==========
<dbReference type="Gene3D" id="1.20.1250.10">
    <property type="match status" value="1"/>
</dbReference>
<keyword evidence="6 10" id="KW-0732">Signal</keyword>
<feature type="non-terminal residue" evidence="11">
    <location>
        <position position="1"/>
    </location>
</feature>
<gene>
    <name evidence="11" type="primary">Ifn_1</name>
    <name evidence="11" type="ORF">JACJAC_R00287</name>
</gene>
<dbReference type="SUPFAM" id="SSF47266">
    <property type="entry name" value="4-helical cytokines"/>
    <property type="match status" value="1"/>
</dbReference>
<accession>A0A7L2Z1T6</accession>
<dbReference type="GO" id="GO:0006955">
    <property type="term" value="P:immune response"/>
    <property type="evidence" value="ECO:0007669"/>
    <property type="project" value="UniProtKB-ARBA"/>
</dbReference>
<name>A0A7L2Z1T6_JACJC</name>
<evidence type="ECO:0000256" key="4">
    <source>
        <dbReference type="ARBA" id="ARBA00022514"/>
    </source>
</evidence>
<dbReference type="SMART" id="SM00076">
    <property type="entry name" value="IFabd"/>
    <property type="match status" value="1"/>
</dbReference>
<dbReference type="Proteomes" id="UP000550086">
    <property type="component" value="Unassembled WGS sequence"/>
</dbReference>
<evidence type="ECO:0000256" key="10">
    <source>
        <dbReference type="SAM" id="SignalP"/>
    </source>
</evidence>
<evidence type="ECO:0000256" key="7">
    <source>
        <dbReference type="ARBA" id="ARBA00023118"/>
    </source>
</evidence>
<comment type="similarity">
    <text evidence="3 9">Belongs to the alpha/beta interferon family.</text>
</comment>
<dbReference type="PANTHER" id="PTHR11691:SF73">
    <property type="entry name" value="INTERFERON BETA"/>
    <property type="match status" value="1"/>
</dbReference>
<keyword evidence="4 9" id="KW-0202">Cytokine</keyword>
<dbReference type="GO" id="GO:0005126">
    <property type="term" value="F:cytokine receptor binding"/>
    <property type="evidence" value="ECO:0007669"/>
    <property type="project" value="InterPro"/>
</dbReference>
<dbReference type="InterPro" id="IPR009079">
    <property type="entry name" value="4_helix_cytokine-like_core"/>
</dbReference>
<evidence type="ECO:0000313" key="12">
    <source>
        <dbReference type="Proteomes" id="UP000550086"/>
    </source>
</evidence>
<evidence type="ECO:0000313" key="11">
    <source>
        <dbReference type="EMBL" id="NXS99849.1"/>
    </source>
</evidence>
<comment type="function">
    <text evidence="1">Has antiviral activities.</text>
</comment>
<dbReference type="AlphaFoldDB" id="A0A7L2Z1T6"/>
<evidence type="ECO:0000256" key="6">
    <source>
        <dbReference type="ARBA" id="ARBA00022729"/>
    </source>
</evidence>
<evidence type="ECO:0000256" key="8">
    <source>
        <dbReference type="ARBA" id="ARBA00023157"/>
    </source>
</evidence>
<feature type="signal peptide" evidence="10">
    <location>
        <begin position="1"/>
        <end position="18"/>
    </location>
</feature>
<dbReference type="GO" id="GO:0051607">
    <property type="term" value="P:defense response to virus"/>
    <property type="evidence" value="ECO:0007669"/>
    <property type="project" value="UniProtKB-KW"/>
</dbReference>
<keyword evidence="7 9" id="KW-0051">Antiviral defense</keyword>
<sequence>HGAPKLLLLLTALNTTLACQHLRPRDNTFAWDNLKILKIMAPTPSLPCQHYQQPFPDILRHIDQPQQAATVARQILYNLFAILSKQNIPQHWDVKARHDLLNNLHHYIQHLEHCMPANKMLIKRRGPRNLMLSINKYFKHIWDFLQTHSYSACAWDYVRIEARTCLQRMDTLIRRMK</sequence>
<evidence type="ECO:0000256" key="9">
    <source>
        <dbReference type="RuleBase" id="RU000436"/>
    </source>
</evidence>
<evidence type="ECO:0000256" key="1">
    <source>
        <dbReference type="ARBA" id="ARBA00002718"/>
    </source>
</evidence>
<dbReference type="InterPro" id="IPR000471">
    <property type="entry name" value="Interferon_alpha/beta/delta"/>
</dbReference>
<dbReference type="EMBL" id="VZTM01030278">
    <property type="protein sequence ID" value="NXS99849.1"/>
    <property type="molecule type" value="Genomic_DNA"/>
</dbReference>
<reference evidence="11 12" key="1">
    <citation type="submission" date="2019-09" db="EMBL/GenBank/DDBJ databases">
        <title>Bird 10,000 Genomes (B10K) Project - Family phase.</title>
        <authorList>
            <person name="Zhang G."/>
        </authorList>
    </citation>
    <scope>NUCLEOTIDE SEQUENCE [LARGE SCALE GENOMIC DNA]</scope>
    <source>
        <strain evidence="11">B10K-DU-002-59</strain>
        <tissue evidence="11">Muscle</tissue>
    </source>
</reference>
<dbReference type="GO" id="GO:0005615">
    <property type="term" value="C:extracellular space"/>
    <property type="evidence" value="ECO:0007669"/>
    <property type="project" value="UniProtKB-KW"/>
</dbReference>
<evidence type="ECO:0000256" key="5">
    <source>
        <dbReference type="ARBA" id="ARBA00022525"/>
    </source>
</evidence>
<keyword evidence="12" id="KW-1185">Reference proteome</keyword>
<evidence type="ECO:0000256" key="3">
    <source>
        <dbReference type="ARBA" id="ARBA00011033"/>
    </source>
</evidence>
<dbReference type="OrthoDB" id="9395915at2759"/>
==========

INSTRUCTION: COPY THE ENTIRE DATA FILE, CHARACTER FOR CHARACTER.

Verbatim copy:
<dbReference type="Gene3D" id="1.20.1250.10">
    <property type="match status" value="1"/>
</dbReference>
<keyword evidence="6 10" id="KW-0732">Signal</keyword>
<feature type="non-terminal residue" evidence="11">
    <location>
        <position position="1"/>
    </location>
</feature>
<gene>
    <name evidence="11" type="primary">Ifn_1</name>
    <name evidence="11" type="ORF">JACJAC_R00287</name>
</gene>
<dbReference type="SUPFAM" id="SSF47266">
    <property type="entry name" value="4-helical cytokines"/>
    <property type="match status" value="1"/>
</dbReference>
<accession>A0A7L2Z1T6</accession>
<dbReference type="GO" id="GO:0006955">
    <property type="term" value="P:immune response"/>
    <property type="evidence" value="ECO:0007669"/>
    <property type="project" value="UniProtKB-ARBA"/>
</dbReference>
<name>A0A7L2Z1T6_JACJC</name>
<evidence type="ECO:0000256" key="4">
    <source>
        <dbReference type="ARBA" id="ARBA00022514"/>
    </source>
</evidence>
<dbReference type="SMART" id="SM00076">
    <property type="entry name" value="IFabd"/>
    <property type="match status" value="1"/>
</dbReference>
<dbReference type="Proteomes" id="UP000550086">
    <property type="component" value="Unassembled WGS sequence"/>
</dbReference>
<evidence type="ECO:0000256" key="10">
    <source>
        <dbReference type="SAM" id="SignalP"/>
    </source>
</evidence>
<evidence type="ECO:0000256" key="7">
    <source>
        <dbReference type="ARBA" id="ARBA00023118"/>
    </source>
</evidence>
<comment type="similarity">
    <text evidence="3 9">Belongs to the alpha/beta interferon family.</text>
</comment>
<dbReference type="PANTHER" id="PTHR11691:SF73">
    <property type="entry name" value="INTERFERON BETA"/>
    <property type="match status" value="1"/>
</dbReference>
<keyword evidence="4 9" id="KW-0202">Cytokine</keyword>
<dbReference type="GO" id="GO:0005126">
    <property type="term" value="F:cytokine receptor binding"/>
    <property type="evidence" value="ECO:0007669"/>
    <property type="project" value="InterPro"/>
</dbReference>
<dbReference type="InterPro" id="IPR009079">
    <property type="entry name" value="4_helix_cytokine-like_core"/>
</dbReference>
<evidence type="ECO:0000313" key="12">
    <source>
        <dbReference type="Proteomes" id="UP000550086"/>
    </source>
</evidence>
<evidence type="ECO:0000313" key="11">
    <source>
        <dbReference type="EMBL" id="NXS99849.1"/>
    </source>
</evidence>
<comment type="function">
    <text evidence="1">Has antiviral activities.</text>
</comment>
<dbReference type="AlphaFoldDB" id="A0A7L2Z1T6"/>
<evidence type="ECO:0000256" key="6">
    <source>
        <dbReference type="ARBA" id="ARBA00022729"/>
    </source>
</evidence>
<evidence type="ECO:0000256" key="8">
    <source>
        <dbReference type="ARBA" id="ARBA00023157"/>
    </source>
</evidence>
<feature type="signal peptide" evidence="10">
    <location>
        <begin position="1"/>
        <end position="18"/>
    </location>
</feature>
<dbReference type="GO" id="GO:0051607">
    <property type="term" value="P:defense response to virus"/>
    <property type="evidence" value="ECO:0007669"/>
    <property type="project" value="UniProtKB-KW"/>
</dbReference>
<keyword evidence="7 9" id="KW-0051">Antiviral defense</keyword>
<sequence>HGAPKLLLLLTALNTTLACQHLRPRDNTFAWDNLKILKIMAPTPSLPCQHYQQPFPDILRHIDQPQQAATVARQILYNLFAILSKQNIPQHWDVKARHDLLNNLHHYIQHLEHCMPANKMLIKRRGPRNLMLSINKYFKHIWDFLQTHSYSACAWDYVRIEARTCLQRMDTLIRRMK</sequence>
<evidence type="ECO:0000256" key="9">
    <source>
        <dbReference type="RuleBase" id="RU000436"/>
    </source>
</evidence>
<evidence type="ECO:0000256" key="1">
    <source>
        <dbReference type="ARBA" id="ARBA00002718"/>
    </source>
</evidence>
<dbReference type="InterPro" id="IPR000471">
    <property type="entry name" value="Interferon_alpha/beta/delta"/>
</dbReference>
<dbReference type="EMBL" id="VZTM01030278">
    <property type="protein sequence ID" value="NXS99849.1"/>
    <property type="molecule type" value="Genomic_DNA"/>
</dbReference>
<reference evidence="11 12" key="1">
    <citation type="submission" date="2019-09" db="EMBL/GenBank/DDBJ databases">
        <title>Bird 10,000 Genomes (B10K) Project - Family phase.</title>
        <authorList>
            <person name="Zhang G."/>
        </authorList>
    </citation>
    <scope>NUCLEOTIDE SEQUENCE [LARGE SCALE GENOMIC DNA]</scope>
    <source>
        <strain evidence="11">B10K-DU-002-59</strain>
        <tissue evidence="11">Muscle</tissue>
    </source>
</reference>
<dbReference type="GO" id="GO:0005615">
    <property type="term" value="C:extracellular space"/>
    <property type="evidence" value="ECO:0007669"/>
    <property type="project" value="UniProtKB-KW"/>
</dbReference>
<evidence type="ECO:0000256" key="5">
    <source>
        <dbReference type="ARBA" id="ARBA00022525"/>
    </source>
</evidence>
<keyword evidence="12" id="KW-1185">Reference proteome</keyword>
<evidence type="ECO:0000256" key="3">
    <source>
        <dbReference type="ARBA" id="ARBA00011033"/>
    </source>
</evidence>
<dbReference type="OrthoDB" id="9395915at2759"/>